- Associated Press - Friday, September 10, 2010

ISTANBUL (AP) - Kevin Durant talks of playing within the offense, letting the game come to him instead of demanding the ball.

That isn’t an option unless the United States is satisfied with falling short of a world championship again.

If the Americans want to go home with gold, Durant must lead them to it.

“He’s got to be there for us, every night,” assistant coach Jim Boeheim said.

The U.S. plays fellow unbeaten Lithuania on Saturday in the first semifinal at the Sinan Erdem Dome, followed by undefeated Turkey going against Serbia. The championship game is Sunday night.

The Americans were stopped in the semis four years ago, beaten by Greece and settling for a bronze medal. Durant is the key to avoiding another disappointment.

“He’s our man and that’s what we’ve focused on since the time we got together,” guard Chauncey Billups said.

Durant scored 33 points, two shy of the U.S. record at the worlds, in an 89-79 victory over Russia in the quarterfinals. He raised his average to 19.9 points per game, fifth-best in the tournament and tops among players still with a chance to medal.

If he maintains that average, he would tie Carmelo Anthony’s 2006 mark for best on a U.S. team that featured NBA players.

“We don’t want to rely on him like that, but if he’s scoring like that at will and really making it easy, why not feed the guy whenever he’s open?” guard Stephen Curry said. “Even when he’s not open, he’ll find a way to get open, so he’s definitely playing at a high level right now scoring-wise.”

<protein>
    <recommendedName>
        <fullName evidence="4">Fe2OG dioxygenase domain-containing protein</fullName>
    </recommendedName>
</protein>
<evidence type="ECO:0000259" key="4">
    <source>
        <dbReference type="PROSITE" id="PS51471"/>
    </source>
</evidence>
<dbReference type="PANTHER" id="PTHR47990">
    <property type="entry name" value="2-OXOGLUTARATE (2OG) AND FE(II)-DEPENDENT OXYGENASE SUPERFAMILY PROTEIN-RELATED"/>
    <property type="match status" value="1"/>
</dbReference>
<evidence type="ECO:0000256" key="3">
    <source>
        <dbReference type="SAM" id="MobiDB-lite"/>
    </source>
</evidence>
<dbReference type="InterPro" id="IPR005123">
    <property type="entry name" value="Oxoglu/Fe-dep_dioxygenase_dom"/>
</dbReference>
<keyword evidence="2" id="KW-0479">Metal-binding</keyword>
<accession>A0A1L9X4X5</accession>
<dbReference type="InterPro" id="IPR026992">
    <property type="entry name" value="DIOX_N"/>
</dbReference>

Boeheim and U.S. coach Mike Krzyzewski agree that more is asked of Durant, the NBA’s scoring champion, than any other recent American player. Boeheim said the 2008 Olympic gold medalists, with Anthony, Kobe Bryant, Dwyane Wade and LeBron James, had much more firepower than the current team.

So while Durant downplays his scoring, the rest of the Americans rely on it. Billups said half of the Americans’ plays are for the Oklahoma City All-Star.

“Talking to Coach K, he said, ‘You have to be the star for us,’ and he’s answered that call,” Billups said. “We know that in international basketball, a 4-man is going to be guarding him, and there’s no 4-man that can guard him at all, so we use that to our advantage.”

Lithuania has the offense to match. The Lithuanians buried Argentina under an avalanche of 3-pointers Thursday, making their first eight of the game and rolling to a 104-85 victory.

“You hit eight out of eight 3s, boy, that can happen to any of us in this competition,” Krzyzewski said, tapping his chest to imply a stake through the heart. “You’re outscored 24-0 from the 3-point line, that’s a tough, tough thing to overcome.”

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